As Commissioner with responsibility for financial regulation, Lord Hill, you will have the added responsibility for framing single-market regulatory policy for the European Union as a whole. Moreover, such policies should be sufficiently visionary to enable the ECB to adopt correspondingly bold technical measures - within its mandate and without risking accusations of usurping the democratic powers of elected politicians. The City of London – as the centre of the euro financial system – will be looking carefully at how you ensure that all the capabilities of the European Union can be deployed to assist the paramount need for swift flows of capital to all the parts of the Union where it can be profitably employed. The smoothness of those flows will have two benefits: rewarding savers and financing new jobs.

My principal `macro’ policy suggestion is a Capital Market Union (CMU) to complement Banking Union. Can `Capital Market Union’ develop beyond a handy catchphrase into a major contribution to the deepening of EMU? My recent paper on Capital Market Union sets out some of the possible principles for such a package of policies, and why it is particularly attractive at this juncture.

Banking Union has now been enacted and we `merely’ await the full implementation. But few observers recognise the massive pooling of sovereignty that is implicit in this. In contrast, a Capital Market Union that has been designed properly would deepen the single market in finance and simultaneously offset some of that pooling of sovereignty. It would be an open union enabling the savers of Europe to make their own choice about where they put their money – a de-centralisation of power, both financial and political.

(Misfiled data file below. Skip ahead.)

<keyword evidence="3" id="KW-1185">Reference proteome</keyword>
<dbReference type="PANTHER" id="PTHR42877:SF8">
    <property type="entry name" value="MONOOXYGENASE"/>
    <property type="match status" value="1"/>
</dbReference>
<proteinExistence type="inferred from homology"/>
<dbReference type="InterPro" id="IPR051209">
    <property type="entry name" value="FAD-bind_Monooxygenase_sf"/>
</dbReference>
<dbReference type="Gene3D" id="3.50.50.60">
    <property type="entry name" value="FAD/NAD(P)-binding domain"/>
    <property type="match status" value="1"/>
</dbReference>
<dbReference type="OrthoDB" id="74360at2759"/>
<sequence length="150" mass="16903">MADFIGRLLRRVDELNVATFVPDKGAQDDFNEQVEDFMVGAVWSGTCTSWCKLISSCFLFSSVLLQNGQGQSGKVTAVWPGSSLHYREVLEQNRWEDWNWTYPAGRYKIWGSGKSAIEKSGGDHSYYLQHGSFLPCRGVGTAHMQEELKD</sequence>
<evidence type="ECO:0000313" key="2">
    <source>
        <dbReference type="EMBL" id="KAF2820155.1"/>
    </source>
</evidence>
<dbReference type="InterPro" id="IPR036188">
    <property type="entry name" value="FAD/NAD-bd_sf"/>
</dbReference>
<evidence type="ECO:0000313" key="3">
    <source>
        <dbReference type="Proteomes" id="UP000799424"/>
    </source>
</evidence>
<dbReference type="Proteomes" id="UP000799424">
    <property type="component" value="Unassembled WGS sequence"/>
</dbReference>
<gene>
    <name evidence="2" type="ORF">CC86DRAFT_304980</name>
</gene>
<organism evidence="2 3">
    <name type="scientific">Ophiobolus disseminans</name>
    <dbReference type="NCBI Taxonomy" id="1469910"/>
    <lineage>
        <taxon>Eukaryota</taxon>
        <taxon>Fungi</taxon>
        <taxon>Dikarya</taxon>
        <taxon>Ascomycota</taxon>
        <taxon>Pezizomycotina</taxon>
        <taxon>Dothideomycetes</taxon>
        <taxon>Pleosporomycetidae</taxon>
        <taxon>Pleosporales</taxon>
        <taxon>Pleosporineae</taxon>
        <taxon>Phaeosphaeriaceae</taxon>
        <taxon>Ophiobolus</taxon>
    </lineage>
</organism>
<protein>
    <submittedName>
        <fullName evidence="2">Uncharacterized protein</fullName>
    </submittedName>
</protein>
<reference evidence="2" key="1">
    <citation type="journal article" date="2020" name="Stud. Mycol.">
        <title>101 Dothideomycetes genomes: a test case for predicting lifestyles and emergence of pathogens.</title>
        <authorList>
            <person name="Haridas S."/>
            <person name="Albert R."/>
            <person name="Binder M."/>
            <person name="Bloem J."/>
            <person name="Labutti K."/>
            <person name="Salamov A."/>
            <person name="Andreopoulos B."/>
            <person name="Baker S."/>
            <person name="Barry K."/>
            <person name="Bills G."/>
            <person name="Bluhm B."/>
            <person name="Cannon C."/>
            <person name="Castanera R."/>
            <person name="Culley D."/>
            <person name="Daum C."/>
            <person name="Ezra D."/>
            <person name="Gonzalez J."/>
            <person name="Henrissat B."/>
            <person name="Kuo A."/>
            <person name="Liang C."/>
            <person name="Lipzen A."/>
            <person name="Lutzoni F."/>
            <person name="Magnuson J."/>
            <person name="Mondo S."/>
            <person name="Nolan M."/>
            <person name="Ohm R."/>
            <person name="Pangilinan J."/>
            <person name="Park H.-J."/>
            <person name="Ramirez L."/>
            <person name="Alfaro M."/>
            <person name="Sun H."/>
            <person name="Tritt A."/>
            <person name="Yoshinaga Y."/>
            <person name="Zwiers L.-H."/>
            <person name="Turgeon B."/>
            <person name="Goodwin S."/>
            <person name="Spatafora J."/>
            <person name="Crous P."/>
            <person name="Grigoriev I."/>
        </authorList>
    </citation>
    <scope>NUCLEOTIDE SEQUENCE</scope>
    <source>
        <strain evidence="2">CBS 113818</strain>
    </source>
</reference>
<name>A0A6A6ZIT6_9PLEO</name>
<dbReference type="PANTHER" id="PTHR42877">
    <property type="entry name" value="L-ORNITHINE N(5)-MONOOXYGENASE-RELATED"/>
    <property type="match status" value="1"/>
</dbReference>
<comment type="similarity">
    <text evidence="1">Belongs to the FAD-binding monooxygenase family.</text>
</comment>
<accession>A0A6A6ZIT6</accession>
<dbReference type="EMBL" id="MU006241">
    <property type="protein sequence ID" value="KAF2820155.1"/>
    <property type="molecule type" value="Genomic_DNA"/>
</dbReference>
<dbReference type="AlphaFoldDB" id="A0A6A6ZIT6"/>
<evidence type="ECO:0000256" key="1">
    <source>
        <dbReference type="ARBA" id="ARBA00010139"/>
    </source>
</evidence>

Such de-centralisation is critical to avoid the vicious pro-cyclicality that is inherent in the fact that the great majority of EU financial intermediation is in the hands of financial institutions that are subject to strict rules on matching assets and liabilities. The requirement to maintain minimum capital buffers – even though they are large – forces sudden de-leveraging if there are major losses on assets. If the risk of a major loss due to currency shifts becomes apparent, then we have already seen how quickly the single market is forced to fracture as a natural consequence of these rules.